Making Home a Home: Solving the Foreclosure Crisis
Foreclosures have always been a fixture of America’s economic landscape. Unfortunately, the prevalence of foreclosures today has warranted the use of the word “crisis.” This crisis is not without its nuances, however; it is far from monolithic. While all foreclosures have the same result and usually involve sad families evicted from their homes, this crisis has had three distinct waves, each with its own (and sometimes overlapping) causes. As per the New York Times, the first wave was due to speculators and falling real estate prices; the second wave was due to risky mortgages, whose interest rates rose higher than the homeowners expected; and the third wave has been due to unemployed families unable to make their mortgage payments. Since the last wave is the current one and thus the one needing solutions, the third wave is the one I will focus most on.
In addition to being the most current, the third wave has the most potential to grow. The population of speculators and people who took out risky mortgages pales in comparison to the population of homeowners who have standard mortgages and depend on their work to keep up with payments. For these homeowners, any break in employment can force them to delay or even miss mortgage payments. Their foreclosures are the most unexpected. These homeowners were not looking to make a profit and took out prime mortgages. They have played by the rules and worked in order to have a home. In addition to reducing foreclosures, one of my goals in solving the foreclosure crisis is to keep these homeowners housed. Though the two goals seem similar, the policies I want to see set in motion will clarify the difference.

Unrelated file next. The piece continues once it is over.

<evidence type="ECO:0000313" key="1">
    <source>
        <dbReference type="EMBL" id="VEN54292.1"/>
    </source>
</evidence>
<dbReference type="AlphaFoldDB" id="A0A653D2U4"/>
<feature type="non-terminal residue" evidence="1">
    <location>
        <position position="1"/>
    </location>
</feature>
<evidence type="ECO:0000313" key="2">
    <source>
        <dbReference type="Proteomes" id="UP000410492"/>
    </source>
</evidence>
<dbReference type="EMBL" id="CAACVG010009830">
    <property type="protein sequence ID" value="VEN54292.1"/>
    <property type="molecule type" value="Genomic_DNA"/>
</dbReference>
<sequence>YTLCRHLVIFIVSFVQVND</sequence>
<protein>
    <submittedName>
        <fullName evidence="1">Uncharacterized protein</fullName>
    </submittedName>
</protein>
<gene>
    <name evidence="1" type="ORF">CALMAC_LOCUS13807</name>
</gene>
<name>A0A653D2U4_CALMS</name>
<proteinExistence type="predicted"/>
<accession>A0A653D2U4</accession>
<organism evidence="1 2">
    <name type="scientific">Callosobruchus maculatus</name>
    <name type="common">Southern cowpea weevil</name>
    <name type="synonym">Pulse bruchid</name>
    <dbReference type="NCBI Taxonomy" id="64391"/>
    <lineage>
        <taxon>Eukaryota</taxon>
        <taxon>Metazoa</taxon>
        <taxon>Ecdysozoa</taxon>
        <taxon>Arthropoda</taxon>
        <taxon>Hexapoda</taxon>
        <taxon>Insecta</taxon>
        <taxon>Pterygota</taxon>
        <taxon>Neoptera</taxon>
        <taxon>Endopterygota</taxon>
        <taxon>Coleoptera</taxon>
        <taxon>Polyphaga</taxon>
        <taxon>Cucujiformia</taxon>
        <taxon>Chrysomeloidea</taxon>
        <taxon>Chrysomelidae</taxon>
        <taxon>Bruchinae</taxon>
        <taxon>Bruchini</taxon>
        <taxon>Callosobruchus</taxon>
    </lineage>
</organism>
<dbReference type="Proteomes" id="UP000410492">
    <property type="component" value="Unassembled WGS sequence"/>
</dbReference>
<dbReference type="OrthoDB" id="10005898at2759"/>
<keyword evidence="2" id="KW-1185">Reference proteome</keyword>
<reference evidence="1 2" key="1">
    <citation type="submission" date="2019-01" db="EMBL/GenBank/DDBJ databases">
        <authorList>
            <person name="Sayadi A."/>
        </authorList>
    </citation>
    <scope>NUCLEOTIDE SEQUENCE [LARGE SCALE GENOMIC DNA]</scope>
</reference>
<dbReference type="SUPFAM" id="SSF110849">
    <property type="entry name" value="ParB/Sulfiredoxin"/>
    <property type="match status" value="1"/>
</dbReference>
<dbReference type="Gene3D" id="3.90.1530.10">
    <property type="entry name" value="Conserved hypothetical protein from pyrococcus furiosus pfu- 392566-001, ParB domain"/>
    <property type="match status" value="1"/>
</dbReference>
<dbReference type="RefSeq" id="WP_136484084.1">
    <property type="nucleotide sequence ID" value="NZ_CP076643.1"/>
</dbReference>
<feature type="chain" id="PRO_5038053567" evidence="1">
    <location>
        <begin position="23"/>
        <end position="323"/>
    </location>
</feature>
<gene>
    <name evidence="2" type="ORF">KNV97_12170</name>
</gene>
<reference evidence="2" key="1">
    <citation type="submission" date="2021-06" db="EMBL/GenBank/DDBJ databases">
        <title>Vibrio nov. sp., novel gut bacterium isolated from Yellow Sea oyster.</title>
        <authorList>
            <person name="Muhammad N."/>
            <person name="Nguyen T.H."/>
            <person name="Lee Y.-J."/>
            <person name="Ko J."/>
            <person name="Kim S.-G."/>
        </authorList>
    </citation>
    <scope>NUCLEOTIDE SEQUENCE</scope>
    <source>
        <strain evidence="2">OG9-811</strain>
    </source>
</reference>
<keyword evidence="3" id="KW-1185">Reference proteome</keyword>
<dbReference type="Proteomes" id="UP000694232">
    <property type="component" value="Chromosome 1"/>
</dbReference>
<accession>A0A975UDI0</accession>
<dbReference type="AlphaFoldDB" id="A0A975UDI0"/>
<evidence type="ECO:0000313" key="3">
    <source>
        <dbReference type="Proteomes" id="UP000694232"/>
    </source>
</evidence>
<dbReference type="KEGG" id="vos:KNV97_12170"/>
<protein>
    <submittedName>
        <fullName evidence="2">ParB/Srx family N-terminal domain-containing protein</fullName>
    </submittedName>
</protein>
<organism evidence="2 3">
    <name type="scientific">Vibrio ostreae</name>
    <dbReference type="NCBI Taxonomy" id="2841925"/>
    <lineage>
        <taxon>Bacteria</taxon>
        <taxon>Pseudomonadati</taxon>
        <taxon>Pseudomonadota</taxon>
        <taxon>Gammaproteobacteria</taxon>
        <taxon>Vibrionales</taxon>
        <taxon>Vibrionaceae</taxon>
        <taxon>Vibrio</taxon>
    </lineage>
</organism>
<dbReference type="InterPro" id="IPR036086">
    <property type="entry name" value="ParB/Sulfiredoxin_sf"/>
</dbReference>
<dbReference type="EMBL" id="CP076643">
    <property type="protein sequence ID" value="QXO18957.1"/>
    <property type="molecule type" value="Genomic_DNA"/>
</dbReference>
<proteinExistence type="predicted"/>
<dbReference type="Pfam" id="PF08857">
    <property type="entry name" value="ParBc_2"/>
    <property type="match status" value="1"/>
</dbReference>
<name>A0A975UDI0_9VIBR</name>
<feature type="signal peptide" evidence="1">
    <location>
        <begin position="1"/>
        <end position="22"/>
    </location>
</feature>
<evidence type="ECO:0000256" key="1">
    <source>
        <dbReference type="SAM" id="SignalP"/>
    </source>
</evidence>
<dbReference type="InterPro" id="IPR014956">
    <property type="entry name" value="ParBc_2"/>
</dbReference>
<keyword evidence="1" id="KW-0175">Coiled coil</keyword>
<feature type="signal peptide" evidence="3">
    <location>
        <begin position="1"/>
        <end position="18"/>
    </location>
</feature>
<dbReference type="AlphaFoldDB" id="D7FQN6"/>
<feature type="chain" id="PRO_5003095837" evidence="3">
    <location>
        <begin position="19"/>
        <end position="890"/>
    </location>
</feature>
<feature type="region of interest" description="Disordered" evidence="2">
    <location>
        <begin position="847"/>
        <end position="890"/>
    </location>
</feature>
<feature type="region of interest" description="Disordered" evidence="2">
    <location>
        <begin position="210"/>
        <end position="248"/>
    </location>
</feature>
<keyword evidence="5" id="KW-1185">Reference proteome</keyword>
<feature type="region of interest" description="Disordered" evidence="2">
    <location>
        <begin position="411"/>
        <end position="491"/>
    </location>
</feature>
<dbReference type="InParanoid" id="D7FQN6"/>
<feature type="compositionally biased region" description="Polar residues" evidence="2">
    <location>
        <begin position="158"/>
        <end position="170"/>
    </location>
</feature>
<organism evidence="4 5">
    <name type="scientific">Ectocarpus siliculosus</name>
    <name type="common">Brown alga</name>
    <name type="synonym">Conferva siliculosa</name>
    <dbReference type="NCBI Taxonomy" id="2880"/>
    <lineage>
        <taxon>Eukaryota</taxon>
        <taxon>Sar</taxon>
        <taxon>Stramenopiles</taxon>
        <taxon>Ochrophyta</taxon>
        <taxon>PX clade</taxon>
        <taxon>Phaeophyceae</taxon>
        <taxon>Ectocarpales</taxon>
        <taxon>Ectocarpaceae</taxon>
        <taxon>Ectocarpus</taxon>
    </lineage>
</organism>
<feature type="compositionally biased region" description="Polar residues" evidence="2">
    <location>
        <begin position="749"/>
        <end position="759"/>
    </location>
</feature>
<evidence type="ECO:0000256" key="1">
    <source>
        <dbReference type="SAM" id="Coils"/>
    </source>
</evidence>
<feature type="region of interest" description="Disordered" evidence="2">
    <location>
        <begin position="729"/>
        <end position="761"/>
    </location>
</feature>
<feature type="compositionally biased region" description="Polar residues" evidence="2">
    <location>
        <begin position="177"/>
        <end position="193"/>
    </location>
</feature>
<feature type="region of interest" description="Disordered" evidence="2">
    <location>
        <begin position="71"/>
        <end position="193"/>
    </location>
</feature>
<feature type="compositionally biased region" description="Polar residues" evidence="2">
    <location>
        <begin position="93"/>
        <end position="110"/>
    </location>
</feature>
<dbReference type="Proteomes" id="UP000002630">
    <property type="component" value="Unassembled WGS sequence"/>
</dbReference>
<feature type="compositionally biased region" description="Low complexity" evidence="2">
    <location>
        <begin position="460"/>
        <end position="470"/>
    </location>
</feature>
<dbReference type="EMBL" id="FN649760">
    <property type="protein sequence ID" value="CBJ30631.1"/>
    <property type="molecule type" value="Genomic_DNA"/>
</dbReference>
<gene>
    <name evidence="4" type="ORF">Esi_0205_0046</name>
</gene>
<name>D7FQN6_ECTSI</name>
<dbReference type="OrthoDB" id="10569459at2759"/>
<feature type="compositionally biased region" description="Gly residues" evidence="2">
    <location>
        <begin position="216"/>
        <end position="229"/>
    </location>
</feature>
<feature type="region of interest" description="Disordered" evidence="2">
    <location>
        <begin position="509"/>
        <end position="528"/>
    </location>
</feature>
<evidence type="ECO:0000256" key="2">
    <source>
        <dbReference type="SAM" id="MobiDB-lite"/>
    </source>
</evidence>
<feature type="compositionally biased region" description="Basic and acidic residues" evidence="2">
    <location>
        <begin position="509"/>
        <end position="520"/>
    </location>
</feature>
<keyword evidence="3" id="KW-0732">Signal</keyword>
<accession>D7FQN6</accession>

As mentioned earlier, homeowners caught by the third wave of foreclosures lose their homes because they lose their jobs. However, there has not been a spike of people suddenly becoming incompetent at their occupations; rather, a downturn in the economy has led to a break-out of unemployment. Improving the national economy would definitely stymie foreclosure rates, but that has a global and temporal aspect beyond the scope of my solutions. Instead, my proposal for an end to the foreclosure crisis will not try to improve the entire economy, but will mainly focus on more pinpointed solutions.
The crux of my proposal is to indefinitely suspend evicting the majority of homeowners. Doing so would keep families in their homes and would stop the growth of the foreclosure crisis, since this plan entails banks’ not taking over any property. While asking banks to pause foreclosures is an extreme solution, this is not meant to be a knee-jerk reaction. I do not want to trivialize the problem by implying that the solution depends solely on banks’ not taking action; that would be a superficial conclusion and unfair to the banks. Obviously there would be checks and balances in my plan, but the principal part is to let people stay in their...